thoughtful, emotionally fleet and powerfully recorded
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Leoš JANŃČEK (1854-1928)
String Quartet No.1 JW VII/8 'The Kreutzer Sonata' (1923) (arr. string orchestra Terje TÝnnesen) [18:52]
String Quartet No 2 JW VII/13 'Intimate letters' (1928) (arr. string orchestra Terje TÝnnesen) [24:06] Leo TOLSTOY (1828-1910)
The Kreutzer Sonata – Dramatisation in English [54:12]
The Kreutzer Sonata – Dramatisation in Norwegian [55:18] Teodor Janson
Norwegian Chamber Orchestra/Terje TÝnnesen
rec. 2014, Kulturkirken Jakob, Oslo LAWO CLASSICS LWC1124 [3 CDs: 152:34]
Leoš JanŠček’s string quartets have been orchestrated less frequently as, for instance, those of Shostakovich, their detailed and quirky contrasts and narrative extremes making them less amenable to straight transcription. Terje TÝnnesen has solved some of these complexities by using solo parts to contrast with tutti sections and to retain that intensity of expression that makes these quartets so special.
There is always a swings-and-roundabouts set of arguments about these kinds or orchestration, with a loss of that directness and intimacy one has from a well-played quartet version and potential gains elsewhere. This is true of course, but TÝnnesen’s intention of adding new dimensions to this remarkable music is highly successful here. The emotional connections to JanŠček’s music and these quartets in particular, whether stated or latent, are powerful indeed, and with the sweep and collective resonance of larger string sections we are given wordless operas – dramatic in the extreme but still respectful of the originals, and indeed adding substantially to our understanding of these works.
The Norwegian Chamber Orchestra does remarkably well in this recording, dealing with technical problems like true specialists, but always conveying the remarkable impact of JanŠček’s quartets in their essence. TÝnnesen allows plenty of space but doesn’t wallow: urgency is conveyed and the pacing is as good as any quartet version. Richard Tognetti’s orchestrated recording of the First String Quartet with the JanŠček Chamber Orchestra on the Chandos label (review) is also very fine, beating his first outing with the Australian Chamber Orchestra on CHAN10016. The Norwegian recording has more grit and energy than both however, and the recording is also a touch more transparent.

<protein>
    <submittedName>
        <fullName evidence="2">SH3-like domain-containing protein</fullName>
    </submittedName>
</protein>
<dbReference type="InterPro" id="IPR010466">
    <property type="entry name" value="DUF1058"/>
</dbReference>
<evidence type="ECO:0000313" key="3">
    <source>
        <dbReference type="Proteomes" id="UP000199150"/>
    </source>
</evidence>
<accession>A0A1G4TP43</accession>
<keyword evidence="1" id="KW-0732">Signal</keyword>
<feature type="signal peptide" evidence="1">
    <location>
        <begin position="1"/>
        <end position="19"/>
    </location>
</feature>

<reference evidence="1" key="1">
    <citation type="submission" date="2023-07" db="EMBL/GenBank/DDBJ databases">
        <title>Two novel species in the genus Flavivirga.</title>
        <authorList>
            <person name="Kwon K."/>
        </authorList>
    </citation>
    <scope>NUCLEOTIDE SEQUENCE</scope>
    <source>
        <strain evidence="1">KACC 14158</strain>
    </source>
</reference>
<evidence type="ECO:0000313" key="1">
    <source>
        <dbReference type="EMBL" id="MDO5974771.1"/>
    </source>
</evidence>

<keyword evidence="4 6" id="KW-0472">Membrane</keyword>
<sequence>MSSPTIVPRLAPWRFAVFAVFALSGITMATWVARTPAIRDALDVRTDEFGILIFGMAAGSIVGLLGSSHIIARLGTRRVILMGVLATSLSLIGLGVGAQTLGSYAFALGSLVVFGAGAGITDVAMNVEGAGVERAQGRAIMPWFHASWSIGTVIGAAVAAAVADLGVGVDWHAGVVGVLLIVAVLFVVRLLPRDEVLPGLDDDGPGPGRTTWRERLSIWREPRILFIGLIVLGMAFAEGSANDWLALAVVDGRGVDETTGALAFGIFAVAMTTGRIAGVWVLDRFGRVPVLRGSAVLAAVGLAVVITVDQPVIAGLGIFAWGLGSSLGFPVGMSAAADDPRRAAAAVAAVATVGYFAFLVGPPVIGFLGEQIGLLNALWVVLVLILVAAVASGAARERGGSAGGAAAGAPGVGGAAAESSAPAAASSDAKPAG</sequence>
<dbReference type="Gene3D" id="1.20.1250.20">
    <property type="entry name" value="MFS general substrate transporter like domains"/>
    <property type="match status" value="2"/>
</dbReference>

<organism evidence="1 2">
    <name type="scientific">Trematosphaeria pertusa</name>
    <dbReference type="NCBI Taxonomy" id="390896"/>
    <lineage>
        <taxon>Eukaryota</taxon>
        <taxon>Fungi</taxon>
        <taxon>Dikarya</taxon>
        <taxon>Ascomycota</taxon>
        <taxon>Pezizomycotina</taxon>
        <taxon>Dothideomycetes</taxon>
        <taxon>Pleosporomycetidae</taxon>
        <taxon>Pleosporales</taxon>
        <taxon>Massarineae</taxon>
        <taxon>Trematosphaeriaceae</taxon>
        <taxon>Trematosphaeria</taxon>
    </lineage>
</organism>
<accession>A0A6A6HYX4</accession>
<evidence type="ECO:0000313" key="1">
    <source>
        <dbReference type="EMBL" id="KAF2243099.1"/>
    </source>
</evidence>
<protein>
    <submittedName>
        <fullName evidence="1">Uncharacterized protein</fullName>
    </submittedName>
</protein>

This is a project in two parts, and the remaining CDs have dramatisations of Tolstoy’s novella The Kreutzer Sonata in English and Norwegian. Tolstoy’s story is a psychological drama about jealous rage that results in murder, the narrator and main character Pozdnyshev becoming convinced that his wife is passionately involved with a violinist with whom she plays Beethoven’s eponymous sonata. The dramatisation doesn’t give the entire text, but has enough content to give the rising tensions and crucial points of the story. It is expertly read by Teodor Jansen and larded with musical extracts, opening with some of the Beethoven sonata and including each movement from the JanŠček quartet, through with no access points we’re left with a single track which is hard to navigate if searching for particular moments. Having complete JanŠček movements slows the pace of the narrative and gives plenty of space for reflection, though there are well-chosen dramatic fragments used as well. With subtle use of sound effects and distant shreds of music the whole thing takes on the character of a nightmare, the denouement understated but deeply memorable.
This is a winning combination of dramatic narrative and closely allied music, and with such potently performed orchestrations of JanŠček’s two quartets we very much have a complete package - both musical and literary - that is well worth having.
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